Chinese artist Xu Qu presents a new body of works at Each Modern, continuing his exploration of power relations and systems of order through geometric compositions. The exhibition comprises Xu's 'Conversion' series, which contains singled out, zoomed in digits representing currency fluctuations, along with his 'LSD' series exploring sixties counter cultures, with both bodies of work representing disparate human endeavours to make sense of the world, from the global economy to transcendental experiences.
Paul Chiang, Home 98–02 (1997–1998). Oil on canvas. 130 x 203 cm. Courtesy Eslite Gallery.
Paul Chiang: A Retrospective
Taipei Fine Arts Museum, No. 181, Section 3, Zhongshan North Road, Zhongshan District
28 March–14 June 2020
The 55-year career of Taiwanese painter Paul Chiang is being showcased across three galleries at Taipei Fine Arts Museum, reflecting the artist's return to Taiwan in 2007 after having spent over three decades in New York. Having built his studio in the village of Jinzun in Taitung County in 2008, a return to nature and calmer pace of life is reflected in a surprising shift to colour in a practice that had long been defined by sombre, minimalistic compositions.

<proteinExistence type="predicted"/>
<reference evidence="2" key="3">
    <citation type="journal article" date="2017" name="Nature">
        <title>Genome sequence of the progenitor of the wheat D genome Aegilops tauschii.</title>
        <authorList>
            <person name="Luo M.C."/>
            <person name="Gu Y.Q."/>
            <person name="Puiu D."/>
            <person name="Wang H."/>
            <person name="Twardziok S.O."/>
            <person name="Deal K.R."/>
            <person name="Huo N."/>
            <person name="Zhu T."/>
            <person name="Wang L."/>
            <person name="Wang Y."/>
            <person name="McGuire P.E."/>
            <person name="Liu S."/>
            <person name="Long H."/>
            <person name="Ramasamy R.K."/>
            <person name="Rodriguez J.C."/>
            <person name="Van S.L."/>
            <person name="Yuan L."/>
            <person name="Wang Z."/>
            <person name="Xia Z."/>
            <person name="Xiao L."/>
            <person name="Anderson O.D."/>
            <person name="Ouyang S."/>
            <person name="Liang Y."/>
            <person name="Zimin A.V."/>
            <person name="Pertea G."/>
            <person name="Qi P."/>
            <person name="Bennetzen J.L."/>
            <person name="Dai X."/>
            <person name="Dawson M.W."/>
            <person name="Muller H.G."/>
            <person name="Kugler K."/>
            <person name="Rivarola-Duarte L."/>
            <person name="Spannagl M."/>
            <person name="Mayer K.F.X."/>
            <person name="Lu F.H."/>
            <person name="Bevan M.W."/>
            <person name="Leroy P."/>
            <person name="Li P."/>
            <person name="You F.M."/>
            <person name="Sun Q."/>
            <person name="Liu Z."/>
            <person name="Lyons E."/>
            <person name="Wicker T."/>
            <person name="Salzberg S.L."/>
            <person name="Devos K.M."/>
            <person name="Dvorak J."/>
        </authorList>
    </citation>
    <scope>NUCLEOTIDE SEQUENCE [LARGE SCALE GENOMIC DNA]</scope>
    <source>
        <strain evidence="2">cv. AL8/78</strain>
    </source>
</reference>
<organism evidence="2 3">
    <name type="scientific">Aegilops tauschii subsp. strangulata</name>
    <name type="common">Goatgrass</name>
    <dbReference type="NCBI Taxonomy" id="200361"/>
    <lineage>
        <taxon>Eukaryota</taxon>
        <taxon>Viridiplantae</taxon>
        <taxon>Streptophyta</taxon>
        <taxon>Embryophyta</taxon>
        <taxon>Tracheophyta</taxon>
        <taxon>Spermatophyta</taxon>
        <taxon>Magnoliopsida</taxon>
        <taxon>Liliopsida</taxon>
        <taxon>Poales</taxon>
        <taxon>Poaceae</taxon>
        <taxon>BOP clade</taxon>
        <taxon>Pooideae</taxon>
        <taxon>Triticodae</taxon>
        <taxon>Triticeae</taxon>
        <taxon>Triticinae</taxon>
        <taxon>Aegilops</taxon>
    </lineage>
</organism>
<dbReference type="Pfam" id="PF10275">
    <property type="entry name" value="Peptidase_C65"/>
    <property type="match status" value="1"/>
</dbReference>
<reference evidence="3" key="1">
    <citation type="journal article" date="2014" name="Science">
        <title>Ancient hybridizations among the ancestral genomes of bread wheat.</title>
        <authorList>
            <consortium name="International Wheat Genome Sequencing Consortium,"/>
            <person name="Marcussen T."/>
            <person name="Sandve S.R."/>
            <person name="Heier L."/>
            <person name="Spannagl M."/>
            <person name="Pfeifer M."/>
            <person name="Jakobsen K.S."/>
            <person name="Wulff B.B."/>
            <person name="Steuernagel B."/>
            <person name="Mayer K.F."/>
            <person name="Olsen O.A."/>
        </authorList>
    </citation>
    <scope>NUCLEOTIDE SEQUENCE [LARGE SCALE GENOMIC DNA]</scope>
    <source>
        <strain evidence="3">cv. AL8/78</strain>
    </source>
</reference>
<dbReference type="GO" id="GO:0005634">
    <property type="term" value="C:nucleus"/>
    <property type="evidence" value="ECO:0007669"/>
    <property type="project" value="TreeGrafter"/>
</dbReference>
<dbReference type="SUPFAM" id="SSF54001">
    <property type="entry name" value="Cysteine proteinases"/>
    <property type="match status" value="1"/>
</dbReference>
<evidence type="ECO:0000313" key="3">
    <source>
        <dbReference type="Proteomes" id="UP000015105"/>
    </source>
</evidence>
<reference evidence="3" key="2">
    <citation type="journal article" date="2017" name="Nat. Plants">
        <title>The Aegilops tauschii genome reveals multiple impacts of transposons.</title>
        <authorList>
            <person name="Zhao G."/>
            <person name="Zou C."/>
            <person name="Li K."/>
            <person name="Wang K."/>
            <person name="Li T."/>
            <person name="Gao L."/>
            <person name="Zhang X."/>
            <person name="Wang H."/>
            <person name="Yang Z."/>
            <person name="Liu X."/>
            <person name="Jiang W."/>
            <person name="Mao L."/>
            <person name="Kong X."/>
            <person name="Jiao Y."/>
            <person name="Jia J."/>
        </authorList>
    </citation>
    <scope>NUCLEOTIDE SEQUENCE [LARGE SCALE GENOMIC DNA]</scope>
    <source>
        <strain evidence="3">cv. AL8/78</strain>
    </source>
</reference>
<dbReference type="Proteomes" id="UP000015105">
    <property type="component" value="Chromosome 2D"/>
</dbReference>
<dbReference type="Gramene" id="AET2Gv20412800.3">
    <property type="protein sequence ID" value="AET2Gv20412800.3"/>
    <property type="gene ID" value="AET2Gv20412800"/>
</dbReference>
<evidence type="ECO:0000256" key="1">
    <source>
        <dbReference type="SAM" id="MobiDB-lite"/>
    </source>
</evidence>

Erwin Wurm, Indoor Sculptures Vienna (2020). Exhibition view: One Minute in Taipei: Erwin Wurm Solo Exhibition, Taipei Fine Arts Museum (2 April–14 June 2020). Courtesy Taipei Fine Arts Museum.
One Minute in Taipei: Erwin Wurm Solo Exhibition
Taipei Fine Arts Museum, No. 181, Section 3, Zhongshan North Road, Zhongshan District
2 April–14 June 2020
Erwin Wurm's infamous 'One Minute Sculptures' return to Taipei for the artist's first comprehensive solo exhibition in Taiwan. The exhibition comes full circle, departing from the artist's participation in the 2000 Taipei Biennial as documented by a series of photos capturing people in the streets of Taipei engaging in 'One Minute Sculptures', launching a broad overview of the Austrian artist's performative practice that has redefined the meaning of sculpture.
Ahn Sehong, 'Layer by Layer – The survived Korean women who had been left in China – Japanese military sexual slavery' (2012). Courtesy the artist.
Non-Freedom of Expression Exhibition: A Long Trail for Liberation Museum of Contemporary Art Taipei, No. 39, Chang'an West Road, Datong District
18 April–7 June 2020